BEGINNINGS OF REPRESENTATION THEORY 13

The proof is by tracing through the isomorphism. To see why should be true

we make the following observation: Under the action of

(

a b

c d

)it

∈ SL2(R), s(τ)

transforms to

a b

c d

τ

1

=

aτ + b

cτ + d

= (cτ + d)

aτ+b

cτ+d

1

;

i.e., s(τ) transforms by (cτ + d)−1. On the other hand, using ad − bc = 1 we find

that

d

aτ + b

cτ + d

=

dτ

(cτ + d)2

.

Thus s(τ)2 and dτ transform the same way under SL2(R), and consequently their

ratio is a constant function on H.

Beginnings of representation theory3

In these lectures we shall be primarily concerned with infinite dimensional rep-

resentations of real, semi-simple Lie groups and with finite dimensional representa-

tions of reductive Q-algebraic groups. Leaving aside some matters of terminology

and definitions for the moment we shall briefly describe the basic examples of the

former in the present framework.

Denote by Γ(H,

Vn,0)

the space of global holomorphic sections over H of the

nth

tensor power of the Hodge bundle, and by dμ(τ) the SL2(R) invariant area form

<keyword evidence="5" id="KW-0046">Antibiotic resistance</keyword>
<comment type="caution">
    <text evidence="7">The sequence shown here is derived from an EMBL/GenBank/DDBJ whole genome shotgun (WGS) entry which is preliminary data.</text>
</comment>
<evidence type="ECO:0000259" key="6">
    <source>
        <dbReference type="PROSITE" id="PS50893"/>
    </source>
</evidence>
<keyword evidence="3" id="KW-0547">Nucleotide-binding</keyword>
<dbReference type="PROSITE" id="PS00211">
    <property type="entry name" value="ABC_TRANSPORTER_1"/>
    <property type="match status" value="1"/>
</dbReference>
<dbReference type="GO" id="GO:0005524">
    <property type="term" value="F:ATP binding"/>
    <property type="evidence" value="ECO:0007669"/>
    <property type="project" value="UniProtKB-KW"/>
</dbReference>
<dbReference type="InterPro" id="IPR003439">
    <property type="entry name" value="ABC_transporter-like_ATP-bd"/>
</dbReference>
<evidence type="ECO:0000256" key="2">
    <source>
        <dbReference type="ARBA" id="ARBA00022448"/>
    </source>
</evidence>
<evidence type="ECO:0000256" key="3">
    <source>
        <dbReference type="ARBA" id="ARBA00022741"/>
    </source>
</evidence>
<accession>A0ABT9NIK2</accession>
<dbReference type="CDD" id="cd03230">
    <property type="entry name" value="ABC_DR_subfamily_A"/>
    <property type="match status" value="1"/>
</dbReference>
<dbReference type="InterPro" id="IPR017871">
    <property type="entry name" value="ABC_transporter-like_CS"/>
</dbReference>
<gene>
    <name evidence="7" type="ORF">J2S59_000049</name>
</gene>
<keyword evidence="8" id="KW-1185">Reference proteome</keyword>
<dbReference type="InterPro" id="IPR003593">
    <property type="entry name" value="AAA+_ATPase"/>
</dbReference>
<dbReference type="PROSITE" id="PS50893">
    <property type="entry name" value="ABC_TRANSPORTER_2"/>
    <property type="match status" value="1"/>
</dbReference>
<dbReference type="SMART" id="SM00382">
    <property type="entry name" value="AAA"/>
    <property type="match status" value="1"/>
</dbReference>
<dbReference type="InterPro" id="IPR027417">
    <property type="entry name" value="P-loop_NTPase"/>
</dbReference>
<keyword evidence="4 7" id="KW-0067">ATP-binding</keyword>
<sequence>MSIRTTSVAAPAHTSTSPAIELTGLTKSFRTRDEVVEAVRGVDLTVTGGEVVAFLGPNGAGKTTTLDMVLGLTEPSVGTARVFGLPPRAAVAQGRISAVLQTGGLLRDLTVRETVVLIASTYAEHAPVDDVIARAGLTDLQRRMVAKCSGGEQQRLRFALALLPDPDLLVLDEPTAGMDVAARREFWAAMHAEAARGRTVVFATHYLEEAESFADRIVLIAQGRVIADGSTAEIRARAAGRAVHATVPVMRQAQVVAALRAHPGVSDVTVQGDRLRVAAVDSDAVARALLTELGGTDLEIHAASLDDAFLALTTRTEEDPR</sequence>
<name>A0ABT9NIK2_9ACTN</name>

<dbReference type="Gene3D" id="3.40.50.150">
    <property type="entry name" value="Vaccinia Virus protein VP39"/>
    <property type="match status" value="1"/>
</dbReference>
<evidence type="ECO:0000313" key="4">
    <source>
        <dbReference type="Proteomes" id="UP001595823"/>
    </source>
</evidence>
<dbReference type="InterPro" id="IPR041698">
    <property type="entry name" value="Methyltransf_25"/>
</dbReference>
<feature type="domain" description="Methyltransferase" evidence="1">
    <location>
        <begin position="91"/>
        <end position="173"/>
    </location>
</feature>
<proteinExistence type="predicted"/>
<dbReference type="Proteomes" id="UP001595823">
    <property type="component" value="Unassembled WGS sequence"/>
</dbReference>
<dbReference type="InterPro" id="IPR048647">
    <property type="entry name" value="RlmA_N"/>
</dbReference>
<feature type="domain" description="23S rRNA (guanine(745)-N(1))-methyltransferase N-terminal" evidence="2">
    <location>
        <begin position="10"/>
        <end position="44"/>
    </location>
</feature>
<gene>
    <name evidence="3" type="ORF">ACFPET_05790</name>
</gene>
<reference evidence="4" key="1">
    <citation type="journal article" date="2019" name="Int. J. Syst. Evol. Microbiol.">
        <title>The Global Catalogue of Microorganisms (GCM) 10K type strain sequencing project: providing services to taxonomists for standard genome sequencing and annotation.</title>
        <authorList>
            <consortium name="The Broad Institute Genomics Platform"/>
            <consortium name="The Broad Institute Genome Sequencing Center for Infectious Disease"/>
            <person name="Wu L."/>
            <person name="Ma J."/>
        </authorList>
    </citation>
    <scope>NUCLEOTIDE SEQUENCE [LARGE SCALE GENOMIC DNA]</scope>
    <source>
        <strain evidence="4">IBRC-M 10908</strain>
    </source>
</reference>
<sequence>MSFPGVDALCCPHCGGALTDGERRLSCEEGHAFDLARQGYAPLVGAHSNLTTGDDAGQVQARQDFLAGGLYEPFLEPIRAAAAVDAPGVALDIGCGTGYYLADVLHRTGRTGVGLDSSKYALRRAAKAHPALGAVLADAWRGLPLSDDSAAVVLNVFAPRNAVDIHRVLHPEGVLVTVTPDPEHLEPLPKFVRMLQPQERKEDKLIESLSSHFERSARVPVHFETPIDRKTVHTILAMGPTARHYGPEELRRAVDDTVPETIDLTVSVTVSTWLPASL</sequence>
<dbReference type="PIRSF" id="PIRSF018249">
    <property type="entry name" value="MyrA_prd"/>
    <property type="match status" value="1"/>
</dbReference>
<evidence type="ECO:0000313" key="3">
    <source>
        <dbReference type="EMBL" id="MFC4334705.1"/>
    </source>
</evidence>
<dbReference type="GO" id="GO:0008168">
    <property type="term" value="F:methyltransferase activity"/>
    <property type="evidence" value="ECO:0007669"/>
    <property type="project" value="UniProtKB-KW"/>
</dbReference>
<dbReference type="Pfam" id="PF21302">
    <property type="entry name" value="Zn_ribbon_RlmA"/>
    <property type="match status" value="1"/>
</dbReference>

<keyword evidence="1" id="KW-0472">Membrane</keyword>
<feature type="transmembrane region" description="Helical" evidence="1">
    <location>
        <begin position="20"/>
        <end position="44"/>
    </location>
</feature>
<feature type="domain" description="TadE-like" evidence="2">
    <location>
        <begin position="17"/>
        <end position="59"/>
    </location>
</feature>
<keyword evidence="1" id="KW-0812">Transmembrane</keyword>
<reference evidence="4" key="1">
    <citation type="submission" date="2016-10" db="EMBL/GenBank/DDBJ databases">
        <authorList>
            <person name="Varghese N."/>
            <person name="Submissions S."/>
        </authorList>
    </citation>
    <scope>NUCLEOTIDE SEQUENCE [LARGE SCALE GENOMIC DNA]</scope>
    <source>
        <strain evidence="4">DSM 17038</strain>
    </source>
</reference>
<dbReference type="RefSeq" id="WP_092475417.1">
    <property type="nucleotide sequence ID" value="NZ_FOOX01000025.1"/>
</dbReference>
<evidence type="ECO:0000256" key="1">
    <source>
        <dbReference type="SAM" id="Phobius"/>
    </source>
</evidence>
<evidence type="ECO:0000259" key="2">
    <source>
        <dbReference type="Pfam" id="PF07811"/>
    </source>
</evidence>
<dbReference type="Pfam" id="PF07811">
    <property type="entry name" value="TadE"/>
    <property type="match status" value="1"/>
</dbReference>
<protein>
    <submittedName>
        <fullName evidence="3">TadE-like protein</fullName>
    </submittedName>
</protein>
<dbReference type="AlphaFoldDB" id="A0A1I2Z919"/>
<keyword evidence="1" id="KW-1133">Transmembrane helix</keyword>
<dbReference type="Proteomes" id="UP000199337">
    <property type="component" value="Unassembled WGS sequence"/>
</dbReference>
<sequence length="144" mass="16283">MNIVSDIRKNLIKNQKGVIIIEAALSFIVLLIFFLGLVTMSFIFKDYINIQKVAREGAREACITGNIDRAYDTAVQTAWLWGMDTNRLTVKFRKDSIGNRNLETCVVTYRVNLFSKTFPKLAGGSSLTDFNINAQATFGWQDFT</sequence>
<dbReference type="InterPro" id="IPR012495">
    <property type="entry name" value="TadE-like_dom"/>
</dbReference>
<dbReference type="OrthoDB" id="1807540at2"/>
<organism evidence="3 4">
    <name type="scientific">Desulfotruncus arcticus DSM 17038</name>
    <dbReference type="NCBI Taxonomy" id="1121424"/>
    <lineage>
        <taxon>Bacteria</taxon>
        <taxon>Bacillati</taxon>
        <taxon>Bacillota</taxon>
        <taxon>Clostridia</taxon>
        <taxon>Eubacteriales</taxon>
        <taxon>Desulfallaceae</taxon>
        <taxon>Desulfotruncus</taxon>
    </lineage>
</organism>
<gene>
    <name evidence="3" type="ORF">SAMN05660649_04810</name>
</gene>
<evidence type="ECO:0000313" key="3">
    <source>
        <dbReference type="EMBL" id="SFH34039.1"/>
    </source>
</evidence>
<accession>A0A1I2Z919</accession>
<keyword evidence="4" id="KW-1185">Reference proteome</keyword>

dx ∧

dy/y2

on H.

Definition. For n 2 we set

Dn

+

= ψ ∈ Γ(H,

Vn,0)

:

H

ψ(τ)

2dμ(τ)

∞ .

There is an obvious natural action of SL2(R) on Γ(H,

Vn,0)

that preserves the

pointwise norms, and it is a basic result [Kn2] that the map

SL2(R) → Aut(Dn

+

)

gives an irreducible, unitary representation of SL2(R).

As noted above there is a holomorphic trivialization of V1,0 → H given by the

non-zero section

σ(τ) =

τ

1

.

Then using the definition of the Hodge norm and ignoring the factor of 2,

σ(τ)

2

= y.

Writing

ψ(τ) = fψ(τ)σ(τ)

we have

H

ψ(τ)

2dμ(τ)

=

i

2

|fψ(τ)|2(Im τ)n−2dτ

∧ d¯ τ.

Thus we may describe Dn

+

as

f ∈ Γ(H, OH) : |fψ(x +

iy)|2yn−2dx

∧ dy ∞ .

4A

general reference for this is [Ke1].